The Mission of the EDO School is to improve the professional proficiency of both Active Duty and Reserve Engineering Duty Officers (EDs) through training in plans, programs, policies, and procedures by which the Navy accomplishes the life cycle engineering of naval ships and systems. It serves as a focal point for the Engineering Duty Officer (ED) Community development enabling them to apply practical knowledge and experience to integrate science, technology and design into affordable ships and systems.
The primary function is to manage a continuum of training for EDs. Entry-level indoctrination for newly-selected EDs occurs in the Basic Course, which covers research and development, acquisition, maintenance and modernization of ships and ship systems, combat and weapon systems, ordnance and electronic systems. Technical responsibility for this curriculum resides with Naval Sea Systems Command and the Defense Acquisition University. Basic Course graduates earn credit for two Defense Acquisition Workforce Improvement Act (DAWIA) courses, ACQ 101 and 201. Mid-career training occurs in the Senior Course, which is attended by recently selected ED Commanders to develop those leadership skills unique to senior positions in the acquisition workforce. The Senior Course also provides the students with an update on the technical and programmatic issues facing the Navy and the EDO community. Additionally, to further enhance the mid-career ED training, EDO School manages ED participation in the Advanced Management Program (AMP), which provides focused training in the areas of business and financial management. Finally, EDO School provides a significant input to the New ED Captains Seminar, which provides a broadened Acquisition Corps and ED leadership perspective for newly selected ED Captains.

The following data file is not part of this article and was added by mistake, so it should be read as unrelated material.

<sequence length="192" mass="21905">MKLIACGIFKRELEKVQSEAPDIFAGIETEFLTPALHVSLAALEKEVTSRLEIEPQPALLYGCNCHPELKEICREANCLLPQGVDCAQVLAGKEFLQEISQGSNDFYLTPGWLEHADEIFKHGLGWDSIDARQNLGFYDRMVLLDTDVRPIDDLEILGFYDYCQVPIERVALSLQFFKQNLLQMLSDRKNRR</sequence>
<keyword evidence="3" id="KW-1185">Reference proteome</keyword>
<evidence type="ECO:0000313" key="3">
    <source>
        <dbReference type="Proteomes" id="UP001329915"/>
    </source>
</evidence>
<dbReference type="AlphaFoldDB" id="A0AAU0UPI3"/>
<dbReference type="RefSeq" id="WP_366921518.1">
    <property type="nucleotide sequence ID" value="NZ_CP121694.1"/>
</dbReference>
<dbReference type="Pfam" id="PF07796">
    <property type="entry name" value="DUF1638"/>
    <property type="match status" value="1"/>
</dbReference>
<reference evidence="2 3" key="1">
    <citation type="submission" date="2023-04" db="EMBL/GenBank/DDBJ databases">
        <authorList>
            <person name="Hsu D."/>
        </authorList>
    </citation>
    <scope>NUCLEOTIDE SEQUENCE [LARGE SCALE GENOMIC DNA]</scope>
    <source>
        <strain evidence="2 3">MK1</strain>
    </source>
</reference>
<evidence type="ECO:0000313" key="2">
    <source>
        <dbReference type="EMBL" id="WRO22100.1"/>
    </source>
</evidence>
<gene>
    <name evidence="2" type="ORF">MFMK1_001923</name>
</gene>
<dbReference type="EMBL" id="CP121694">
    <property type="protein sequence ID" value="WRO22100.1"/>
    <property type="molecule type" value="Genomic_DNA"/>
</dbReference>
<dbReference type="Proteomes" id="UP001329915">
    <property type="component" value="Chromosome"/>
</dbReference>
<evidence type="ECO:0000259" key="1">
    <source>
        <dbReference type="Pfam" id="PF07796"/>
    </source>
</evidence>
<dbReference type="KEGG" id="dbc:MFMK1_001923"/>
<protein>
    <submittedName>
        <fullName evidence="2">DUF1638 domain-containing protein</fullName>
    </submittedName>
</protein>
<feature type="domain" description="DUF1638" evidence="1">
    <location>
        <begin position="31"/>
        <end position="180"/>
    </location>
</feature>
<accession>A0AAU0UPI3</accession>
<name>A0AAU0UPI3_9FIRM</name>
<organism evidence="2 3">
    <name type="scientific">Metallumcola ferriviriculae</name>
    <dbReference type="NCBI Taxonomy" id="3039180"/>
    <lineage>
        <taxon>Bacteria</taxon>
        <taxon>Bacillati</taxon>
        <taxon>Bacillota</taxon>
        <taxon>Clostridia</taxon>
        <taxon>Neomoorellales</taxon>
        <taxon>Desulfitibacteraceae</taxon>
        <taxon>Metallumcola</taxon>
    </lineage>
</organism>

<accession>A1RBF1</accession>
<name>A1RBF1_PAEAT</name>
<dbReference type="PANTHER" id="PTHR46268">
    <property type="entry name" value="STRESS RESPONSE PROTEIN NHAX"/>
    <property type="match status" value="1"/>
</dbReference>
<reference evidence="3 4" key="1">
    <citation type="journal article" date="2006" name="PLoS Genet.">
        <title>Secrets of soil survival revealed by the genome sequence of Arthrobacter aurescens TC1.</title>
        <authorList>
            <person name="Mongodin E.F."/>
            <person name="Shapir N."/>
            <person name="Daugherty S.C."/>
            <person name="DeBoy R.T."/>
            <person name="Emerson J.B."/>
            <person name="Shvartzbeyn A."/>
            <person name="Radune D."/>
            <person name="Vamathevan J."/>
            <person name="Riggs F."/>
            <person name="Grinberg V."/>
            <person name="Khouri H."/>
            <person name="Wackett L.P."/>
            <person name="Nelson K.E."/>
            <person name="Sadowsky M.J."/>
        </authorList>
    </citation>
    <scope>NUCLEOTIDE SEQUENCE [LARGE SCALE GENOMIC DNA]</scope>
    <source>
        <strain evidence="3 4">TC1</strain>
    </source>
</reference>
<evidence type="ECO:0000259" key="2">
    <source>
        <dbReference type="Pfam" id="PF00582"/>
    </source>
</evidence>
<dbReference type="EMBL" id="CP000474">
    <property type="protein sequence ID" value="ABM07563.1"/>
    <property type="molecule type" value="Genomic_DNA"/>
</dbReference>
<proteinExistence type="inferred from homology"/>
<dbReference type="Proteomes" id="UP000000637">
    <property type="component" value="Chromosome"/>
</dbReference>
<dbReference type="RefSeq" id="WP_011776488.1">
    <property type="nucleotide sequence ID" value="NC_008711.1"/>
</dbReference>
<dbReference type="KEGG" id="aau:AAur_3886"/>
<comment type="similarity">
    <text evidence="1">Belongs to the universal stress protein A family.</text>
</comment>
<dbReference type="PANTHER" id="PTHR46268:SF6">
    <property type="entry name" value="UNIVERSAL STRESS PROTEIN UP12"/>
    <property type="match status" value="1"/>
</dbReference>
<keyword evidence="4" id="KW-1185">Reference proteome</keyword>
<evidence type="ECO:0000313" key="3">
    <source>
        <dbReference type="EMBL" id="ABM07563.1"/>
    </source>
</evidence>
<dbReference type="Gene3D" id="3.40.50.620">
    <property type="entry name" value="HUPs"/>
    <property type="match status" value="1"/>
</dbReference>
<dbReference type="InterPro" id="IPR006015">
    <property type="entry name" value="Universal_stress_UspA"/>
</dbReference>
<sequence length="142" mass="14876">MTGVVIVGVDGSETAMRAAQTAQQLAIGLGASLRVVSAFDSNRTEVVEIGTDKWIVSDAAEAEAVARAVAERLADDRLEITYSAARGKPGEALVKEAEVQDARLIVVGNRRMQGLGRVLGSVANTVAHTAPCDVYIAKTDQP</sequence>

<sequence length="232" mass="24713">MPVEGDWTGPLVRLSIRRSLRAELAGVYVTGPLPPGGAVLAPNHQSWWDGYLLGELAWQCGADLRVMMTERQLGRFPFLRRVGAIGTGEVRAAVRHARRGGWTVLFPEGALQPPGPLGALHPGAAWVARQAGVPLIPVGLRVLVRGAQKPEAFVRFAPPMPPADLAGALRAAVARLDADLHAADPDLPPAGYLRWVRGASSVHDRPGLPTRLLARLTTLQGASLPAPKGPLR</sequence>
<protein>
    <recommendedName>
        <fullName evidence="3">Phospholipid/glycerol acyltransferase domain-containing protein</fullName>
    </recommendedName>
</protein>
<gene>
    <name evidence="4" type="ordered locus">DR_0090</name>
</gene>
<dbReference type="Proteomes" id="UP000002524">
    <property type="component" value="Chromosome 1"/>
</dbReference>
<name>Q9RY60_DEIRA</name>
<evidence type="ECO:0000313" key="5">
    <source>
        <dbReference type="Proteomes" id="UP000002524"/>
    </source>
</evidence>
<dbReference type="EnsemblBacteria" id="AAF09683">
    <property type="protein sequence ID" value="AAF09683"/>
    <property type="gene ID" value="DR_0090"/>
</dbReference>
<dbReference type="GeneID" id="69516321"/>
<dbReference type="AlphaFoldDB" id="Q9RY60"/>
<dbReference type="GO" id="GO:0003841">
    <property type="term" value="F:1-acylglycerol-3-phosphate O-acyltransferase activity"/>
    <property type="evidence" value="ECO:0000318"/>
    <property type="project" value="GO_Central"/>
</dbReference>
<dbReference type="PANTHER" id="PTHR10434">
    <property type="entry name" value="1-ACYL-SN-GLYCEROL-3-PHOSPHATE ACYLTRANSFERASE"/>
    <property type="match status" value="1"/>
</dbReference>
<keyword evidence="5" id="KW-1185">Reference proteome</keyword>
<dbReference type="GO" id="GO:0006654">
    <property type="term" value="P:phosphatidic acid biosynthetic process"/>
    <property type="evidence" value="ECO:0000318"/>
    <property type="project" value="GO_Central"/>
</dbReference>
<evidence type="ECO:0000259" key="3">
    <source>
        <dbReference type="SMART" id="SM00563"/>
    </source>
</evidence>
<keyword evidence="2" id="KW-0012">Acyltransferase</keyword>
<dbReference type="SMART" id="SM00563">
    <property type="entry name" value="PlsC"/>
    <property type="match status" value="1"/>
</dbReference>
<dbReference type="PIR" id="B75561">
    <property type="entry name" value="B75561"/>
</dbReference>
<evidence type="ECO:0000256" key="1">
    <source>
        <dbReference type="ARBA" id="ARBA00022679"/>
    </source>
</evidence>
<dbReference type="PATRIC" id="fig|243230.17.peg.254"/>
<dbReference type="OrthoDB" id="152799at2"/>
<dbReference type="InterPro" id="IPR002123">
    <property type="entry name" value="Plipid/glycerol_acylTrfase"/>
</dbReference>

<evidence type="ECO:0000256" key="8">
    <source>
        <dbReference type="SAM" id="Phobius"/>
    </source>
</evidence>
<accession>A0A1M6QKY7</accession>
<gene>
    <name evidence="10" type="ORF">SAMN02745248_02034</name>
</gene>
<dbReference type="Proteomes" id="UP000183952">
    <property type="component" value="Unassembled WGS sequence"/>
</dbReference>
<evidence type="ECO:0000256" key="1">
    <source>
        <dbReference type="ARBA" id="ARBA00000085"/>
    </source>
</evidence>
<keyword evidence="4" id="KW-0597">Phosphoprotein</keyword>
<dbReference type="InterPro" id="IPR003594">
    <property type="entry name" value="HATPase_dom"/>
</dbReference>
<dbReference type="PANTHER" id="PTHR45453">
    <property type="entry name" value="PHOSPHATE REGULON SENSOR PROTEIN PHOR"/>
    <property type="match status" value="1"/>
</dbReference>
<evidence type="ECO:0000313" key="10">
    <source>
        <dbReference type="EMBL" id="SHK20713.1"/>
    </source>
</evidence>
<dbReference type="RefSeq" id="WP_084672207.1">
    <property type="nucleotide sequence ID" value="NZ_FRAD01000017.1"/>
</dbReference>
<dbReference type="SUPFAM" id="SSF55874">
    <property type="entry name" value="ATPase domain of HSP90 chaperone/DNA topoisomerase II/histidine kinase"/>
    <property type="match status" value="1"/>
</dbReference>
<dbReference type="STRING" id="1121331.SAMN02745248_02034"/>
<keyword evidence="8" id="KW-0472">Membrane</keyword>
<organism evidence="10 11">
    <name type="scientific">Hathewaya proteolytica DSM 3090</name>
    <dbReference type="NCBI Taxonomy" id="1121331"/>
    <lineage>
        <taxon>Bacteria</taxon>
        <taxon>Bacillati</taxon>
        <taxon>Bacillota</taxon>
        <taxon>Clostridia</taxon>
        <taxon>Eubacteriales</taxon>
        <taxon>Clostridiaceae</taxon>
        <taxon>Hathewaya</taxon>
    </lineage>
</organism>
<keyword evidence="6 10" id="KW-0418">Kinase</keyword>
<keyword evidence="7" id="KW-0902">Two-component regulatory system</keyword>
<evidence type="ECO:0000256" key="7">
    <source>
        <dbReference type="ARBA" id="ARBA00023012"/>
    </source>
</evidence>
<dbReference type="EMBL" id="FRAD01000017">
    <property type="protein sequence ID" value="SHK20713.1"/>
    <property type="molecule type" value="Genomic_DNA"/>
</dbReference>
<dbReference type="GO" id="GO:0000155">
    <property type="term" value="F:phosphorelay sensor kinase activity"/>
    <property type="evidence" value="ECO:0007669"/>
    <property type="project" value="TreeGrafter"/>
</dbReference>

EDO School plays a key role in the administration of the Engineering Duty Officer Qualification Program (EDQP), which may be dubbed the “ED Apprentice Program.” This role involves assignment and support of EDQP Certifying Officers, participation in oral examinations, development of recommendations for changes to the Engineering Duty Officer Qualification Board (EDQB), and tracking each ED candidate’s progress through completion.
EDO School touches 100 percent of all EDs at several points in their careers. During any given year, over 20 percent of the EDO community will cycle through the School either as a student or a guest speaker. This puts EDO School at front and center of a rigorous and dynamic training environment that is critical to the success of every EDO.